Finding The Green Hotels

The luxury of a hotel stay comes along with more than the price of the room; tourism accounts for at least five percent of the greenhouse gas emissions in the world, according to the United Nations World Tourism Organization.

However, tourism also accounts for major economic booms for cities like Chicago. The obvious compromise is to go green.

"From the visitors perspective, you can have a hotel more wise in energy, a hotel in indoor air quality," said Doug Wiedner, Executive Director of the U.S. Green Building Council of Chicago.

But how do we know who is really green? Weidner said there are at least two seals to look for.

"LEED has more than one certification.  There's one for design and construction, and one for operations and maintenance; then Green Seal also has certification program for hotels that use energy and water more efficiently, those who purchase sustainable products and finally those who take into account the indoor air quality," Weidner explained.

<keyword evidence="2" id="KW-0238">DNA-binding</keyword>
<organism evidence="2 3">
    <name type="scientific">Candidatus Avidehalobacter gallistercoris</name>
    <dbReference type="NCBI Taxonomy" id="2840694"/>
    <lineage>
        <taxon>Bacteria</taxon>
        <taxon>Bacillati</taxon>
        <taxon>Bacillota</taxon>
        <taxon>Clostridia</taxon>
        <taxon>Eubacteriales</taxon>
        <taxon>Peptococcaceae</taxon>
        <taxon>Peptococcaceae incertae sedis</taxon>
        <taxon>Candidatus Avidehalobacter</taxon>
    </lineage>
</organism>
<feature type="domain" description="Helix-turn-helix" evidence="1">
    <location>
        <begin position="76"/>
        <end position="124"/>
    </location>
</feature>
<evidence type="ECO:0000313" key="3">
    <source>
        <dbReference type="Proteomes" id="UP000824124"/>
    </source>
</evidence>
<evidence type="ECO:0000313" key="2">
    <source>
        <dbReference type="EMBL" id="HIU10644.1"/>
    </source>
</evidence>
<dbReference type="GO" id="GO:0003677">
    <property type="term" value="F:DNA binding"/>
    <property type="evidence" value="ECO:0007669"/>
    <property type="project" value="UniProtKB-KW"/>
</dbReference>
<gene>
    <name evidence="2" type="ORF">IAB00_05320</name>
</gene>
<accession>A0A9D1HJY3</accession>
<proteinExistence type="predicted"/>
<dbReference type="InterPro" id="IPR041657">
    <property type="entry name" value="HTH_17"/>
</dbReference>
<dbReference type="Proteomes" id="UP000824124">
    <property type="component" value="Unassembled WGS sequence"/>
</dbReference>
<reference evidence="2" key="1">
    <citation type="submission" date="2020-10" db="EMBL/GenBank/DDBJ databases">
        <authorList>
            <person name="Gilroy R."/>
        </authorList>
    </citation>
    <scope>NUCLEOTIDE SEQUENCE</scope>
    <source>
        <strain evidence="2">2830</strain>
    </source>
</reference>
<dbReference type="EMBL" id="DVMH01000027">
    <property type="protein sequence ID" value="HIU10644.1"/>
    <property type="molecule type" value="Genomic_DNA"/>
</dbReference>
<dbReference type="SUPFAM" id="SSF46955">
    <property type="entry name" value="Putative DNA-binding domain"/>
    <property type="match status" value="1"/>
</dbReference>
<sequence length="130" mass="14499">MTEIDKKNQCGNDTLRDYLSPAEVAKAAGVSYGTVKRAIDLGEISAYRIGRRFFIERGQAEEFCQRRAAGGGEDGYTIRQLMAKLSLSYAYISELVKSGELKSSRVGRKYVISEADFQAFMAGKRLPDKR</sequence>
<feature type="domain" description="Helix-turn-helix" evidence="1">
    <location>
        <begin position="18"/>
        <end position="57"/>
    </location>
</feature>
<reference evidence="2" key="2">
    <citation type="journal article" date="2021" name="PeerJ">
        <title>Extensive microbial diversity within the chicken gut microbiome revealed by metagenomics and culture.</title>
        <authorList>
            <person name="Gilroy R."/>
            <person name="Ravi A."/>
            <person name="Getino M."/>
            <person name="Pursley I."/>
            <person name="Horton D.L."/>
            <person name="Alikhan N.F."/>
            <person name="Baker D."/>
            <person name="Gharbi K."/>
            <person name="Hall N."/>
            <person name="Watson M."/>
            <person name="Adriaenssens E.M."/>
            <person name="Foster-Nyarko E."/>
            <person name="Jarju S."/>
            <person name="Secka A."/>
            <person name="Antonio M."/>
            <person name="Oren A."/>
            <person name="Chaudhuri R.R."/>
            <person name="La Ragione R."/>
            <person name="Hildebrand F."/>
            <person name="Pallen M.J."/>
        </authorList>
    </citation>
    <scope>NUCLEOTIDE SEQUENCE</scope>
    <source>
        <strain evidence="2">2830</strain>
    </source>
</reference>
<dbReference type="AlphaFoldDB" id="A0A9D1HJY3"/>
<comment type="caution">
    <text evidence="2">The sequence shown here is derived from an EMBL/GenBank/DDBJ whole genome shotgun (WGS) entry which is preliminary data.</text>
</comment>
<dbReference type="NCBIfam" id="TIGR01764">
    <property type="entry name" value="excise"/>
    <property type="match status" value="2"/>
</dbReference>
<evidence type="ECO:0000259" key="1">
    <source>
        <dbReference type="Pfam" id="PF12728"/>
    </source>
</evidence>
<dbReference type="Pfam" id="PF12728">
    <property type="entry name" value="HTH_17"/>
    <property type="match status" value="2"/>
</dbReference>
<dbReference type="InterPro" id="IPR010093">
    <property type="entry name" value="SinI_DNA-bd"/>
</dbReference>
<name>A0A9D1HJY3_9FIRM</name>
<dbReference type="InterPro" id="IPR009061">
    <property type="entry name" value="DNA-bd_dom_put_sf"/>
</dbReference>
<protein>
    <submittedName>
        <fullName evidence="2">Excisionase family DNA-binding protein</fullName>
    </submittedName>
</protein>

There are a handful of Green Seal hotels in the city, but one hotel not on that list is trying to become the first LEED Silver Certified Hotel in Chicago: Hotel Felix. Hotel Arista in Naperville is also on track with Leadership in Energy and Environmental Design certification . Formerly known as the old Hotel Wacker, the old facade was kept -- which is the greenest thing to do -- but the rest was gutted. One of the more interesting attributes includes the motion sensor thermostat.

The green part of the project cost about a million dollars, but the hotel's General Manager thinks it'll be worth it.

"We save $12,000 a year in water, $145,000 total. And the return is like two years," said Mike Zels.

They save, and with introductory prices at Hotel Felix starting at just $129/night, consumers ultimately save.  As an added bonus, the hotel gives hydrid vehicle driers free valet.

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